Thursday, July 14, 2011

Boil 'em Cabbage Down

“Boil `em Cabbage Down” is an African American hoedown. The tune has roots reaching all the way to the African slaves that were brought to the southern part of the United States almost 400 hundred years ago. Africans played “bowed” string instruments that resembled the fiddle, so they found the violin to be a familiar instrument. African American fiddlers played with percussive effects and rhythmic bowings derived from their music culture. Early African American and European American fiddlers created the “hoedown” by combining African string playing and Scotch/Irish “reels.”

The title “Boil `em Cabbage Down” speaks of cooking cabbage by boiling it. “Cabbage” could have meant any leafy green vegetable such as collards, kale etc. The Southern style of cooking “greens” that have been cooked down into a gravy came with the arrival of the African slaves to the southern colonies. They boiled these greens down until they were soft, smoothing out their bitter flavor, and created the famous “southern greens.” The chorus of the tune also contains the term “hoe-cake.” This refers to a bread that African American field workers cooked in a round skillet or on the blade of a shovel (hoe) held over a fire like a griddle.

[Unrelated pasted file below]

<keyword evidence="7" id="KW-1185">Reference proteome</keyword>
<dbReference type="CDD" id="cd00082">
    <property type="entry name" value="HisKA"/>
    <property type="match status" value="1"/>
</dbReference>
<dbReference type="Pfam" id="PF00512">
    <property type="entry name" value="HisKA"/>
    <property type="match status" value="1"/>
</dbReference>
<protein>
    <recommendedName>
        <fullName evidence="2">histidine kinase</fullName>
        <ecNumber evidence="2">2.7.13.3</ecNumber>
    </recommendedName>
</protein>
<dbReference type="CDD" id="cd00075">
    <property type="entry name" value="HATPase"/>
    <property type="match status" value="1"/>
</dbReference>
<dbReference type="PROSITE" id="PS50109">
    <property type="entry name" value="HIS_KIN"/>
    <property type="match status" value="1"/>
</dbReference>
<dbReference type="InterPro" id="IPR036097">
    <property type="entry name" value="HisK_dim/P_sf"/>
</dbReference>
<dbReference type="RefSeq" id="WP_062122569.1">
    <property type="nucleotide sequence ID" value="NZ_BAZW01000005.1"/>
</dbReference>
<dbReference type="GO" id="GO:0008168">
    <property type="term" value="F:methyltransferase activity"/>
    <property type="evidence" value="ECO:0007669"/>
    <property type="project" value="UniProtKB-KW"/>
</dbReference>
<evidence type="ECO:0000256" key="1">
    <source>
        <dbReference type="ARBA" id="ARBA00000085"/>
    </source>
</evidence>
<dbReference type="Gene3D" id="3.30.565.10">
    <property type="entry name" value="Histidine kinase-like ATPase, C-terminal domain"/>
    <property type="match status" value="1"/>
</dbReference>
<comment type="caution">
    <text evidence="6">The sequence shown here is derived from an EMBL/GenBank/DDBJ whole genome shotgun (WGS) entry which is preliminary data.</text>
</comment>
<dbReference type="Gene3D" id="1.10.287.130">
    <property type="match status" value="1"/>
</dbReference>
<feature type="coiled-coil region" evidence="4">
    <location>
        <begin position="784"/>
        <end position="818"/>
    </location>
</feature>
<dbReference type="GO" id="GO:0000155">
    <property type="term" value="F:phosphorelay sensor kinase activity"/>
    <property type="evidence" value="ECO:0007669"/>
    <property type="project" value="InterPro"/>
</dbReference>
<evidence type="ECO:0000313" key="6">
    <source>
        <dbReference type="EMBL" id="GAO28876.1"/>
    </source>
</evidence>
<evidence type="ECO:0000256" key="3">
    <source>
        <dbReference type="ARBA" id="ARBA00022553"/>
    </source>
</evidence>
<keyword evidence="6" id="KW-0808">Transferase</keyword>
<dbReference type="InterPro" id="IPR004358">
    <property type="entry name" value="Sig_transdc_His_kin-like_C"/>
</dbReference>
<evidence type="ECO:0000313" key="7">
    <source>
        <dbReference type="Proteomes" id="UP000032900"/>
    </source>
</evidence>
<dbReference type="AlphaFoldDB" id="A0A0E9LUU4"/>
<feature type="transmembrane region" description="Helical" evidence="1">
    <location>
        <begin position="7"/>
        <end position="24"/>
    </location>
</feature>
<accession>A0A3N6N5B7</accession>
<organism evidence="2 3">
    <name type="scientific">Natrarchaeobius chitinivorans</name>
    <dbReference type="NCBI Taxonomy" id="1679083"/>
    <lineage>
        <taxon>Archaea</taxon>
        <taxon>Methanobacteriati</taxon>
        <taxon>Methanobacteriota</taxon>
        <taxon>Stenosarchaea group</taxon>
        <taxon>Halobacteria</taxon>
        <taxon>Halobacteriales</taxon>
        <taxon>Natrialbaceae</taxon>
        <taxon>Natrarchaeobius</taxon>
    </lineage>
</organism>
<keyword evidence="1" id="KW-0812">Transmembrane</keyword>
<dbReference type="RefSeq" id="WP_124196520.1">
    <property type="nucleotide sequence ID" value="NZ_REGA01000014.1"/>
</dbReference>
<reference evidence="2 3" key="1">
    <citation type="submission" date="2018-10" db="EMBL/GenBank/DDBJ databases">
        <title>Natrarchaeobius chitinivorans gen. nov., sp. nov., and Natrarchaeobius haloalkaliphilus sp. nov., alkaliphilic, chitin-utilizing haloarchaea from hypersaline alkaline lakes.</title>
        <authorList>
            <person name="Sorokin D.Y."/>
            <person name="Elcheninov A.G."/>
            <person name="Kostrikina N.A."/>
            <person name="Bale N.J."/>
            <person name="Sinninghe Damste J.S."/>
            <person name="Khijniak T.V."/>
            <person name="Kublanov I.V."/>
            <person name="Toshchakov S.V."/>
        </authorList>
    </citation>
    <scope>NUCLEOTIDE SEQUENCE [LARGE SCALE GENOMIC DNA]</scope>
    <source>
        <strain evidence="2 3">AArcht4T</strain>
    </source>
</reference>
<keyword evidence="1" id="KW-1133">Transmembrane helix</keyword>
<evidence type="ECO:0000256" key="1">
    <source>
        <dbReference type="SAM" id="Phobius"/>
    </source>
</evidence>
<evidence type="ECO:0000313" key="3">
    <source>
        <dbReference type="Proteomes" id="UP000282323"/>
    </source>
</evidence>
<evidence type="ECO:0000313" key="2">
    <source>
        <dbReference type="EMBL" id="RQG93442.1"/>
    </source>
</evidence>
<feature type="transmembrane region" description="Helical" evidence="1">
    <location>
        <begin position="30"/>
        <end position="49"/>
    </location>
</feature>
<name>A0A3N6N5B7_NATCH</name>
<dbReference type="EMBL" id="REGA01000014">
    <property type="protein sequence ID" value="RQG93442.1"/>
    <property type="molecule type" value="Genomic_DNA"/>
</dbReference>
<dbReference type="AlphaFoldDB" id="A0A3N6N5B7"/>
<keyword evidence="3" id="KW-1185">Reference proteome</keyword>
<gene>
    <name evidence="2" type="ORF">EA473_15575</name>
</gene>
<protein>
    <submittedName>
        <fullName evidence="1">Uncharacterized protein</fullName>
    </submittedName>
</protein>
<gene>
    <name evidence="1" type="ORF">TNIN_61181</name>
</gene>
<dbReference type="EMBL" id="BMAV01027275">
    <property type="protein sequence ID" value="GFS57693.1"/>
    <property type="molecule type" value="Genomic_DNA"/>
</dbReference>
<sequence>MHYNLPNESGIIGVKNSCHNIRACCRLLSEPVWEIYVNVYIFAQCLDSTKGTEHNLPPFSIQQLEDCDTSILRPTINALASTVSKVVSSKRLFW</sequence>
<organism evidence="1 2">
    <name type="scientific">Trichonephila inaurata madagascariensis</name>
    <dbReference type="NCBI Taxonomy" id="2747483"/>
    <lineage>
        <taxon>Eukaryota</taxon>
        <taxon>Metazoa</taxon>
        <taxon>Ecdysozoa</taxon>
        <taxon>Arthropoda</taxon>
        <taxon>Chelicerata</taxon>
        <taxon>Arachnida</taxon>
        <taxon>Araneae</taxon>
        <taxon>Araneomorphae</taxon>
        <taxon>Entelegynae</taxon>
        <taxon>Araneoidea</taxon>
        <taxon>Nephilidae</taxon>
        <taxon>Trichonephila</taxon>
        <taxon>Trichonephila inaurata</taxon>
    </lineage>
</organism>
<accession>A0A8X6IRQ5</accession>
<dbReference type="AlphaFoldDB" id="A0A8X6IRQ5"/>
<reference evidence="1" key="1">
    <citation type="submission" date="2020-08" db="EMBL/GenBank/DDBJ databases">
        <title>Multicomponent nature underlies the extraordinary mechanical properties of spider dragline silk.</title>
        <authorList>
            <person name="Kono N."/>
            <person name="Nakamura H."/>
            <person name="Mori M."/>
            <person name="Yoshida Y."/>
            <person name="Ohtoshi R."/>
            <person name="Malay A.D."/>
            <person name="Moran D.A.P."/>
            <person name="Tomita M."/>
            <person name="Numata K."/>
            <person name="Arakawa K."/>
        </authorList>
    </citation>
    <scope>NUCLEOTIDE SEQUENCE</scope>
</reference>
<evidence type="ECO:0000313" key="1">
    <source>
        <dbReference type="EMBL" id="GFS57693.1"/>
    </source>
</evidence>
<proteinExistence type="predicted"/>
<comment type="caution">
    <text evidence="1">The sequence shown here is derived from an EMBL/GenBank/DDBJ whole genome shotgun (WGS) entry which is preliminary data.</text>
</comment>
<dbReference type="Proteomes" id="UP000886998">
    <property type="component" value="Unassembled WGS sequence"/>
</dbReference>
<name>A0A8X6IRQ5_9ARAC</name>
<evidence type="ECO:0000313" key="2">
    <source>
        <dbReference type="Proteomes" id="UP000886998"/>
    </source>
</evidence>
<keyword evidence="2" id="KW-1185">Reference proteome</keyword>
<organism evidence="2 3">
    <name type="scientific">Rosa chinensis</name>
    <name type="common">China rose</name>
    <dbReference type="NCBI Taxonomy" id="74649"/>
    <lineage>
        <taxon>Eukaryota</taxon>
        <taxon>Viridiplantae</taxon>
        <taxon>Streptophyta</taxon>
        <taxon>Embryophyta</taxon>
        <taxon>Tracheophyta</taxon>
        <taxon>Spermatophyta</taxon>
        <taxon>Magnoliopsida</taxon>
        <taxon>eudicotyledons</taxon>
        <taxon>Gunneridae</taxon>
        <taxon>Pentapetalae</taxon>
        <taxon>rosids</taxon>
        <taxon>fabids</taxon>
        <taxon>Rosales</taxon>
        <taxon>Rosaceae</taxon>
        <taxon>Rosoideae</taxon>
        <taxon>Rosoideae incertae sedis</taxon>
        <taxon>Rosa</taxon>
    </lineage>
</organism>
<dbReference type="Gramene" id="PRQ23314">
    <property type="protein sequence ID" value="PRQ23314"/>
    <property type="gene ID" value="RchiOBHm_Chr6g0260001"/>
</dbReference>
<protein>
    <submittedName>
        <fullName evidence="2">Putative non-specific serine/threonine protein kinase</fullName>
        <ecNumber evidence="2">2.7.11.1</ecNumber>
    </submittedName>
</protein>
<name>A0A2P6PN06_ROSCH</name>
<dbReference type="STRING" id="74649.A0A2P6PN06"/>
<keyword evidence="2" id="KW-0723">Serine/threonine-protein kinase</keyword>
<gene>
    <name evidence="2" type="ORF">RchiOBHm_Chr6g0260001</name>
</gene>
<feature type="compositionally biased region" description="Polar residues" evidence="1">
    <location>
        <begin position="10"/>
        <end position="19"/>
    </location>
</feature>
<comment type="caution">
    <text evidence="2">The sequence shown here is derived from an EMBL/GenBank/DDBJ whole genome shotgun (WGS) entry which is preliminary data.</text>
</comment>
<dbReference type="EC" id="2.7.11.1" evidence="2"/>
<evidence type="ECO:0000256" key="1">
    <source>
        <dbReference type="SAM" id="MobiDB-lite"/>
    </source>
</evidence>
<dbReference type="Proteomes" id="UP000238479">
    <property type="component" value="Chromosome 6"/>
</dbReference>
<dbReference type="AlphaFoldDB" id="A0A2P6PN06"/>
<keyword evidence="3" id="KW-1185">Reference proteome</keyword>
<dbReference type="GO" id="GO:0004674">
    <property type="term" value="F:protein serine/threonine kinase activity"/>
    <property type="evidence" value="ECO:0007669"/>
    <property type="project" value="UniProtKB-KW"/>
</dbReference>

Hear Mark O'Connor play Boil 'Em Cabbage Down with Wynton Marsalis, below:

Hear Mr. O'Connor's version in Book I of the O'Connor Method.

The plantation “Juba” dance was brought from West Africa and is thought to be the predecessor of modern tap dancing. “Pattin’ the Juba” and “Hambone” (involving patting the arms, legs, chest, and cheeks) mixed with clogging and buck dancing were popular with fiddle tunes like “Boil `em Cabbage Down.”
Plantation owners and servants would often dance together. As the musicians became more and more intoxicated with the spirit of the dancing, they played faster and wilder, until finally no one could keep up any longer. Playing music and dancing was about the only good time to be had in early plantation life.

“Alas! Had it not been formy beloved violin, I scarcely can conceive how I could have endured ...”
- Solomon Northup

Variations of Boil 'em Cabbage Down in Books I, II and III.

1 comment:

  1. Thank you so much for doing all of this research. It will save me so much time and my students will learn so much more than just music.